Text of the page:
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The "Poor" Terrorists were Tortured?

By       Message Dan Cooper       (Page 1 of 2 pages)     Permalink    (# of views)   4 comments

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The toxic political climate in America today dictates that as soon as one end of the political spectrum says or does anything, the other end feels pressure to instantly reply. This article is an example. And while the right is just as quick to respond, it seems they are not very effective in coming up with logical responses. Yes, their responses are appreciated by their intended audience, as can be seen in how frequently Internet memes circulate with their talking points emphasized to edify that audience. And the hot topic to spout off about right now is torture.

The left is rightly concerned about what waterboarding and other techniques have done to the credibility of the United States. The right stands firmly opposed (as usual) to this and any other left-sponsored point of view. So it is not unexpected to find them sarcastically criticizing the president's words on the subject of torture, and creating memes to address the "obviously weak" view from the left. The problem, as usual, is that they fail to understand what that viewpoint actually is.

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Currently there is a meme circulating decrying the "weak-minded left" for its inability to see how people really feel about terrorists. The meme displays a blow-up of the photo of a man jumping from the north tower, taken during the 9/11 debacle. Associated Press photographer Richard Drew is credited with the photo, apparently the only one that depicts one of the scores of unfortunate people (perhaps as many as 200) who jumped or fell from the towers that day.

The meme in question states its emphatic response to the left's interpreted silliness with this sad photo and the words, "This is why I don't give a damn how we gathered information from terrorists." If they could see past their own blinders, their own misguided talking points, they might realize that nobody in this country is terribly concerned with the terrorists who were tortured. That is not the point and never was. To see this issue of what we sanctioned and did--an issue now exposed for all the world to examine--as limited to concern over the victims, is to see nothing at all. Attacking the left for "caring too much" about the "poor terrorists," is like attacking the right for their stance on the second amendment because they care too much about the poor criminals who use guns.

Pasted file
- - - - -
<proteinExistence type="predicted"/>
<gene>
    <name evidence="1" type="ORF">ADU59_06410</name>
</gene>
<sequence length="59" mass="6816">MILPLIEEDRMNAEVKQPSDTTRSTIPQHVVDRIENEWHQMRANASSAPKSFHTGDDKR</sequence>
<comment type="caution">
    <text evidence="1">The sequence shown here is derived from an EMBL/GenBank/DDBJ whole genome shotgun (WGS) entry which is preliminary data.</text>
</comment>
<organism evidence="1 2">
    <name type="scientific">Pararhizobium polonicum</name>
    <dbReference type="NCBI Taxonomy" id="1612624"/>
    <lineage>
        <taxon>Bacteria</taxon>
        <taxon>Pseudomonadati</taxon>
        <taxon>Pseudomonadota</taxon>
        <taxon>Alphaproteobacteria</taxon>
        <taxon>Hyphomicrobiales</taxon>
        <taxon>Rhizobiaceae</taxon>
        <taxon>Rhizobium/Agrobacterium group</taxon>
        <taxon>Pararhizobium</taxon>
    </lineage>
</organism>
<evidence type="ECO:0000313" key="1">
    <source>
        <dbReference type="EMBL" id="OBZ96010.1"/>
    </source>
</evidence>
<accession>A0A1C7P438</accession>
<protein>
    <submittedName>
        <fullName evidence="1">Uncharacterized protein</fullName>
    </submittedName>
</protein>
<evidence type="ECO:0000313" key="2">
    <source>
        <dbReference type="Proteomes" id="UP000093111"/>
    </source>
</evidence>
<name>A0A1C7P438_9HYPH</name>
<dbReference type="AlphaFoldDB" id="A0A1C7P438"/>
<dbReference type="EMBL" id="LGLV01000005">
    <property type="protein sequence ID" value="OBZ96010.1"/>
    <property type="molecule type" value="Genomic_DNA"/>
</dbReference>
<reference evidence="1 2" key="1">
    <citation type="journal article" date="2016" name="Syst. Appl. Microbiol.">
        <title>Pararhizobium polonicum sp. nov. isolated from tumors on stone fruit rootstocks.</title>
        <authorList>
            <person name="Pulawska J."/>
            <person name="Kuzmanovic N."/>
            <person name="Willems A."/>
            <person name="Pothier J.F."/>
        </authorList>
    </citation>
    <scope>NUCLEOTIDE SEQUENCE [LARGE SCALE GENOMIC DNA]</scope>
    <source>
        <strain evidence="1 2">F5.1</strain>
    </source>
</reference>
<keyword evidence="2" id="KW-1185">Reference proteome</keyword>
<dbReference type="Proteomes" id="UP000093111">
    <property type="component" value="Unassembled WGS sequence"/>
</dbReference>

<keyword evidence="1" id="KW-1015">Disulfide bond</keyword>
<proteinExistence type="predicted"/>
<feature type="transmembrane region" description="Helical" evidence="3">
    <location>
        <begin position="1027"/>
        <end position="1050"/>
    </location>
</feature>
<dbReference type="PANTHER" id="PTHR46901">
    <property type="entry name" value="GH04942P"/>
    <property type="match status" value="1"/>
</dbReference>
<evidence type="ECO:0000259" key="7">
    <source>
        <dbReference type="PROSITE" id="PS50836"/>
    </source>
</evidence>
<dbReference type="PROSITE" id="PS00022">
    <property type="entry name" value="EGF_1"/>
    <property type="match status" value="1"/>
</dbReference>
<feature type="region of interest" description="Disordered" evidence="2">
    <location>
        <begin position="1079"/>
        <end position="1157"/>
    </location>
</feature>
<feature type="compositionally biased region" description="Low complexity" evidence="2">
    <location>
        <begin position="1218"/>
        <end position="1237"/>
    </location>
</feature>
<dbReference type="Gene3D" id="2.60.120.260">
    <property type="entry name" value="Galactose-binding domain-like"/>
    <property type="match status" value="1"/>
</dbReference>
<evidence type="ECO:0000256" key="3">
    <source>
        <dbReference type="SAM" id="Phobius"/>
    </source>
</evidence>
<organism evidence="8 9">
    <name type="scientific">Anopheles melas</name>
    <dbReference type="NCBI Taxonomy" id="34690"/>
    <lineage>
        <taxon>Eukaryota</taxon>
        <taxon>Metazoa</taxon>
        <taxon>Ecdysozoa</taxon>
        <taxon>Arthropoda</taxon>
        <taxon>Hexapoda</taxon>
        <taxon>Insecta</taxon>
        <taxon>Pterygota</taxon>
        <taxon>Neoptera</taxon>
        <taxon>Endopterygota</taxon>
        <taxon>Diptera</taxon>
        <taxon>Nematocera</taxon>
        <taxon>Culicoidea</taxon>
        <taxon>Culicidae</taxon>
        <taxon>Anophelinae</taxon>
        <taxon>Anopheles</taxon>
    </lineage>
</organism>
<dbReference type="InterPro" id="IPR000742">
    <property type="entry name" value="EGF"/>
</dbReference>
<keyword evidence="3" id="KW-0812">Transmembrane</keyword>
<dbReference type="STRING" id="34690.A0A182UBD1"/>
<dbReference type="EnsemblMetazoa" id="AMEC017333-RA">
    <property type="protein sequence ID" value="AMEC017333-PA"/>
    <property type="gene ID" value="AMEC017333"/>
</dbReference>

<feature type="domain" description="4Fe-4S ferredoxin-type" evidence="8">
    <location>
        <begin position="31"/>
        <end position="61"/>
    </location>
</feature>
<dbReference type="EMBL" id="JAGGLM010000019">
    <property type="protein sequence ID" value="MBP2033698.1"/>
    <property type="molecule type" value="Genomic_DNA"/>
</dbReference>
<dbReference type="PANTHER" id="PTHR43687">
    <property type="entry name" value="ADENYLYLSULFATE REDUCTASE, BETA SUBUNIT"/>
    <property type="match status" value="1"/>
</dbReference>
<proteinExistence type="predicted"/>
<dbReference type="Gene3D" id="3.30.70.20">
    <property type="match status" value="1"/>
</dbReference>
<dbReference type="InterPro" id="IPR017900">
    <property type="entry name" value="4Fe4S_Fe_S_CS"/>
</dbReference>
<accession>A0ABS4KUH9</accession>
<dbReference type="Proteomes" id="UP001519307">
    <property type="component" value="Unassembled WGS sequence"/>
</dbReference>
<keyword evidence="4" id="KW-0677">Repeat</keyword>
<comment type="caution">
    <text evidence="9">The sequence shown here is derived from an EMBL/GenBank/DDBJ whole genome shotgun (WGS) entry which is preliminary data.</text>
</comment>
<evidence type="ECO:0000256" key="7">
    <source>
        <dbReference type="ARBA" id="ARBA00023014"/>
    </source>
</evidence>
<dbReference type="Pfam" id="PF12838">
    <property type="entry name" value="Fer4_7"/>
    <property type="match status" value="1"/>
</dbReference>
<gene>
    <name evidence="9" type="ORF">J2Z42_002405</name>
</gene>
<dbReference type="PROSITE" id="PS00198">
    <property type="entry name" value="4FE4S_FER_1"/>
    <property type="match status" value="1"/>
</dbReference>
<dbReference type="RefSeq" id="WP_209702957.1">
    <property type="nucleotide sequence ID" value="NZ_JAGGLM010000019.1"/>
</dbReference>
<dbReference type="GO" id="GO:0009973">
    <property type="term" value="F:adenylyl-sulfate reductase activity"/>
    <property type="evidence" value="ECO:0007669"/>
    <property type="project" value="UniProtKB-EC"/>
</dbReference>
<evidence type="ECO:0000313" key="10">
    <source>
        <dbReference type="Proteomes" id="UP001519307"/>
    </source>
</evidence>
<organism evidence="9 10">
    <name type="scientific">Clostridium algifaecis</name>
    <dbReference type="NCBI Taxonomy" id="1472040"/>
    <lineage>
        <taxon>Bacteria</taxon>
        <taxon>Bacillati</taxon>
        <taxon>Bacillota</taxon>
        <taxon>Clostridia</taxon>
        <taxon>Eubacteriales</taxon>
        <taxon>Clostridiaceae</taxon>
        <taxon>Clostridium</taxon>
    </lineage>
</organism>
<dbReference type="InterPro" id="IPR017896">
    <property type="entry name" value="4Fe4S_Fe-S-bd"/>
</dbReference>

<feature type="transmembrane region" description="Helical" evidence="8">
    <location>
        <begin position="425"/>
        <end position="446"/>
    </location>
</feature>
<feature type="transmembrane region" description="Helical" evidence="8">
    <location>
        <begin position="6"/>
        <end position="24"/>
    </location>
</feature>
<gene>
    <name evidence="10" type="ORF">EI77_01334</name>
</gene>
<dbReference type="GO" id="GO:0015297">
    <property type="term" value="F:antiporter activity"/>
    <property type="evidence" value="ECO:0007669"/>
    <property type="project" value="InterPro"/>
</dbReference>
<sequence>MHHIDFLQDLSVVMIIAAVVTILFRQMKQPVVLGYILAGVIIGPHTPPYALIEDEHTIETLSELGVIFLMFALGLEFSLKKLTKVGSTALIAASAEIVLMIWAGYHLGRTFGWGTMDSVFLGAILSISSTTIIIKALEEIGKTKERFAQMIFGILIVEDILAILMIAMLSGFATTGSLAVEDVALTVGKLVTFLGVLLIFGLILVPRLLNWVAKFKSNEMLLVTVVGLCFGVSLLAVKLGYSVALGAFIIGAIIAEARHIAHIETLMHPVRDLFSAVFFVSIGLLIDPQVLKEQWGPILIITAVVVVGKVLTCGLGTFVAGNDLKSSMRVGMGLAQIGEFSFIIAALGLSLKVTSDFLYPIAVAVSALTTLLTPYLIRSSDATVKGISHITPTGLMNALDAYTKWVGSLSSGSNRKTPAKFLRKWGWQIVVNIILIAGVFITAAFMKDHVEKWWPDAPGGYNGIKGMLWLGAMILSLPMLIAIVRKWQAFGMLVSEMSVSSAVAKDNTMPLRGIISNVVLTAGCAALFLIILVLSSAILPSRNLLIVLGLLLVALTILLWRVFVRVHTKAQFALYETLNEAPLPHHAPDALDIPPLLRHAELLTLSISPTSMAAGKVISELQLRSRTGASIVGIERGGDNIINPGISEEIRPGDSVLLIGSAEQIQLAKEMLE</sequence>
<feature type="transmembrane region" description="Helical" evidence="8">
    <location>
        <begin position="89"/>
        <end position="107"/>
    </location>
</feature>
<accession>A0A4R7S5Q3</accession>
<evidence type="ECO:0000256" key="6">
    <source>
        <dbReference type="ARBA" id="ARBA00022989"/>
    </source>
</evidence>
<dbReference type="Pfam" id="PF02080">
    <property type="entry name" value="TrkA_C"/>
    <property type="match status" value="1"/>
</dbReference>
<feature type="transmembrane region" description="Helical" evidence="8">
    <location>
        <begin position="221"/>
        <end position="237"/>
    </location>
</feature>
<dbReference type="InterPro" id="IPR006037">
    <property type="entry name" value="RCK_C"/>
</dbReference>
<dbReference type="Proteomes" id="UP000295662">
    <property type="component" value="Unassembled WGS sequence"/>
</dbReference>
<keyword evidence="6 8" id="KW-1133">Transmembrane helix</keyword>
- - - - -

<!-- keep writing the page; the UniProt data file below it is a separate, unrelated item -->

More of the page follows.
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Note to the right: Turn off Fox Noise; remove your blinders for just a moment; and take a look around for a change. It won't hurt. I promise.

Forget the fact that the Black guy in the White House has dissed your last president's administration and your feelings are hurt. Forget the obvious fact that torture has had a bad name for centuries now. Forget that torture doesn't really accomplish what your last administration believed it would. Forget that role models like the Marquis de Sade tried it for years and never got much truth out of his victims. The information gleaned from torture is among the least reliable you can get. Forget that you don't pity the terrorists enough to care about how we got information of any sort from them. Just try to focus on one little fact: We are responsible for our actions. Do you remember that little moral principle? What we are talking about here is what YOU and YOUR OWN COUNTRY do or don't do.

What we did, we did to ourselves by the approval of torture tactics. And make no mistake, the damage is done. Morally, we have ceded the high ground. Getting it back is something like trying to un-ring a bell. Our leaders took us down an ugly road, and it is one that we cannot deny or cover up with more lies. We are going to have to face the facts and live with what we have sanctioned. Morally, we may never recover whatever high ground we once may have held. And it will not be easy to live with the shadow of our actions. Just ask today's German citizens what it has been like trying to live down Germany's embrace of Nazism. But showing the world that we admit our mistakes and taking action to punish those responsible would constitute a significant start in the right direction.

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A senior human rights official from the United Nations has called for the U.S. to prosecute those held responsible. That will be a bitter pill for many to swallow, but swallow it we must. And the sooner the better.

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Dan Cooper is an award winning freelance writer/editor living in the Texas Hill Country. He has worked in news and sports journalism and is currently working on several projects, including an autobiography and the editing of a California Gold Rush (more...)

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